Spring has sprung – The Food Sensitive Shopper

Spring flowers

Spring has begun to get under my skin…in a good way.  That would be in the form of dirt.  It is that time of year to plant seeds, clean out the garden plot (that is unless it is under a pile of snow), and plan the veggie garden.  I love hearing the song birds chirping in the morning, more daylight, and the newness that spring provides.   I am so very ready for spring weather and hope you are too!

Be aware of food allergens in the garden and on the lawn

Getting ready to spread the mulch?  Fertilize or seed the lawn? Preparing the garden beds?  The products you use in your garden or on the lawn may be a source of gluten or food allergen so we suggest being cautious and careful about what products you choose to use.  Be sure to bring a notebook when you are headed to the garden center so you can do some investigative work about the products available at your local garden center.   If you hire a landscaper make sure to ask questions about ingredients in fertilizer or other additives applied to your yard.  This includes fertilizers that may be sprinkled throughout your sprinkler system.

Here is our ‘short’ list of products that contain both common and not so common allergens or gluten.  There are many more out there so take time to call, ask questions, and plan accordingly.

Alfalfa  Used for crop cover and usually clearly labeled as ‘Alfalfa’ on the package.  May be a GMO product since Monsanto manufactures an alfalfa seed that is genetically engineered widely used in farming.

Cinnamon bark  Found in organic crab grass killer

  • Garden Weasel crab grass killer

Corn    Found in organic weed control products, fertilizers, and biodegradable plant pots.  The fertilizers usually have ‘corn gluten’ on the label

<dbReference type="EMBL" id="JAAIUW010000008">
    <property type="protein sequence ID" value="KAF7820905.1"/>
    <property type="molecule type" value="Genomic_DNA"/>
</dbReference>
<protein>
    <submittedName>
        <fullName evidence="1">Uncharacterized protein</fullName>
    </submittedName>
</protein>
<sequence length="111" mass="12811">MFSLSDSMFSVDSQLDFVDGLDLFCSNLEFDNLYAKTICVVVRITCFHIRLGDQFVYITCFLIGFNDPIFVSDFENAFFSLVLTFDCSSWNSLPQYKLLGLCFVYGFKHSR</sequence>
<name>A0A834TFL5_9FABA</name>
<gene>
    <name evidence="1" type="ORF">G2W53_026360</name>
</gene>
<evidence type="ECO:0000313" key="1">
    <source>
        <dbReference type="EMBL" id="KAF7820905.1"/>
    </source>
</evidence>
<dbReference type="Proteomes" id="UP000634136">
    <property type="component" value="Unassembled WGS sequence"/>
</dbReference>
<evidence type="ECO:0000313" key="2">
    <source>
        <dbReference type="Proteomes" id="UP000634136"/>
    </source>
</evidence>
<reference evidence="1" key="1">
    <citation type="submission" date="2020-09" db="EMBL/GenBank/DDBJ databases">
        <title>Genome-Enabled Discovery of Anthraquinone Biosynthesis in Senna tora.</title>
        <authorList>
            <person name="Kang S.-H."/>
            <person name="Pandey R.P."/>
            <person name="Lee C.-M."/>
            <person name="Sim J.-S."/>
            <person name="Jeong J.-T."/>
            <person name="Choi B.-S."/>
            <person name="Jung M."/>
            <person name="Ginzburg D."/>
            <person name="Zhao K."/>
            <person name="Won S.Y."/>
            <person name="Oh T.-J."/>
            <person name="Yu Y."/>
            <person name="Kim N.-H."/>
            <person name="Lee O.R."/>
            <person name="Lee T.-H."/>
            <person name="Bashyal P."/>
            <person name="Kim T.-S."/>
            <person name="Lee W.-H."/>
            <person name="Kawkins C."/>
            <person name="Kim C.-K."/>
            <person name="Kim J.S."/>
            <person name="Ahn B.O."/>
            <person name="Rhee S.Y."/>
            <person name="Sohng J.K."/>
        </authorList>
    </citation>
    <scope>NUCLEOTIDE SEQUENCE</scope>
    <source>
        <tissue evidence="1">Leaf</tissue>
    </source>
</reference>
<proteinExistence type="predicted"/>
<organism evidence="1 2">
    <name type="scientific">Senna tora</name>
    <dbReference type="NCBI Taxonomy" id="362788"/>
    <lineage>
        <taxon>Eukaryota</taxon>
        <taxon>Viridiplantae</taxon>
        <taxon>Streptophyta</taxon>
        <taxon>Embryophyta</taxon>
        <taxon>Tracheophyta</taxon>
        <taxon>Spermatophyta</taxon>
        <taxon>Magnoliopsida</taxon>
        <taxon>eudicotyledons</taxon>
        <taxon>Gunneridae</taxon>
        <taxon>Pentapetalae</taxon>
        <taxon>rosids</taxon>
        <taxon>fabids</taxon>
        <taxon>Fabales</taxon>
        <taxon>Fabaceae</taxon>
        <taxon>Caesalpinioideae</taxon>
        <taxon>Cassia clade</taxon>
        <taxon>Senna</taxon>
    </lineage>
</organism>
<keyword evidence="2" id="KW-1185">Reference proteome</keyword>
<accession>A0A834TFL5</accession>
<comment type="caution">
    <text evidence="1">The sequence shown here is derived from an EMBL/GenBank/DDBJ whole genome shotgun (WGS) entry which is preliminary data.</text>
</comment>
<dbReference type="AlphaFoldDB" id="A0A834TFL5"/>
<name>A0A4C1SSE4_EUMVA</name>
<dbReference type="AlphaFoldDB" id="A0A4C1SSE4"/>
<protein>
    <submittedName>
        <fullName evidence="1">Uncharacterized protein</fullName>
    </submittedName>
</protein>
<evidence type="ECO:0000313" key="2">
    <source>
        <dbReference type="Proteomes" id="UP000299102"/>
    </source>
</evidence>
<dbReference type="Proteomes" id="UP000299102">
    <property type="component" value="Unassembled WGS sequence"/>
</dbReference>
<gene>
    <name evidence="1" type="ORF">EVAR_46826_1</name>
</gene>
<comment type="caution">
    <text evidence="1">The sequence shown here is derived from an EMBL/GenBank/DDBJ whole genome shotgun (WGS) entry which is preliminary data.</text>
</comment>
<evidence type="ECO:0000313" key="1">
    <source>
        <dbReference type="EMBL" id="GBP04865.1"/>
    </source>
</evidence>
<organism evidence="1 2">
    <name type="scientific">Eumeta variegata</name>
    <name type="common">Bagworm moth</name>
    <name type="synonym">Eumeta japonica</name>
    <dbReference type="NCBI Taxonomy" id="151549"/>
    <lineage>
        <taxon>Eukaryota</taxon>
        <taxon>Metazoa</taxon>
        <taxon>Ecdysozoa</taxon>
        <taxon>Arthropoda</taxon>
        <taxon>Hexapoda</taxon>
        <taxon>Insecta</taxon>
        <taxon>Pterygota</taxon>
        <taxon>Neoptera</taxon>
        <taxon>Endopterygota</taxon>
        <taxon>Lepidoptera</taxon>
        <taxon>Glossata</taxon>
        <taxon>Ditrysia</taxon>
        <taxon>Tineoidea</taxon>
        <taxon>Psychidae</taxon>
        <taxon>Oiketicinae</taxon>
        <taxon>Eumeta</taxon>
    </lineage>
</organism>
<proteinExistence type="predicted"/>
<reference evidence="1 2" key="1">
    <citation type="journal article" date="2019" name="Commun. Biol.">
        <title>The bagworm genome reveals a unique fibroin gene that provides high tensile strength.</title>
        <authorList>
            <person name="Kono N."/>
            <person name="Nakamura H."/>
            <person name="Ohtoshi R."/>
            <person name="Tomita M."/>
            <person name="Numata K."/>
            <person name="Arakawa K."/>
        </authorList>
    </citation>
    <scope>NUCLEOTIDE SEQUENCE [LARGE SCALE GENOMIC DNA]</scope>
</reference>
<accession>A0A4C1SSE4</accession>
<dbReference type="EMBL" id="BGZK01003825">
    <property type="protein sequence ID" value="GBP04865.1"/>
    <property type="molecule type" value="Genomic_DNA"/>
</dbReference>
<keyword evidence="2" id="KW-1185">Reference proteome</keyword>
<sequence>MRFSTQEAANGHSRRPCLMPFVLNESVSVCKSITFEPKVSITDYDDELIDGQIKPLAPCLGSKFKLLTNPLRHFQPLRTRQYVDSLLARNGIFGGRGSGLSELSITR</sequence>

• Concern Weed Prevention Plus, Espoma Organic, and Jobe’s Fertilizer stakes
  • Summit Plastics – plant pots made from corn, wheat, and wood

Fish   Found in vegetable and flower bed fertilizers.  This ingredient tends to be clearly labeled on the front of packaging

Peanut and Tree nut  Crushed shells have been an ingredient in commercial potting soils.

  • We read online that Scott’s Miracle Gro potting soil had ground nut shells (peanut and tree nut).  The posts dated back a few years so we decided to call.  Our inquiry with customer service said otherwise. We were told that the soil had no nut products yet it does include compost with unidentified ingredients.  We suggest you call to inquire about this product since we would rather you are safe not sorry.  If you hear a different story please post on this site.  Miracle Gro Potting soil from Scotts – call 1-888-270-3714

Sulfer Found in products that control insects and plant diseases

  • High Yeild Dusting Wettable Sulfer

Soy  Soy protein is sometimes in fertilizer

  • All Natural Lawn Restore Fertilizer,

Wheat Found in many biodegradable plant pots and used as straw on newly seeded lawns or as a cover in plant beds.

We know you won’t be eating any of these products however some people are contact allergic, dust from some products may be inhaled when spreading onto lawns or veggie/flower beds, and liquids can be absorbed into the skin.   The awareness of allergens and gluten in products should help you become a savvy food sensitive lawn and garden shopper.  We also suggest when handling garden and lawn products to wear garden gloves, eye protection, and  wear a mask to avoid direct contact.  Many labels on products have the same advice.  We feel this advice is protective to anyone handling chemicals; even organic chemicals.  As important as it is to protect the person who is applying products to the garden and lawn it is equally important to protect children, adults, and pets who will play in the yard.

One product that we were happy to see is Pennington grass seed mat.  This grass seed mat eliminates the need for wheat straw.  Go to:  http://www.penningtonseed.com/products/additional-products

Blooms will be bursting all around us if they have not begun to already.  We wish you safe and joyous gardening this spring.

Cheers!

Category: Food

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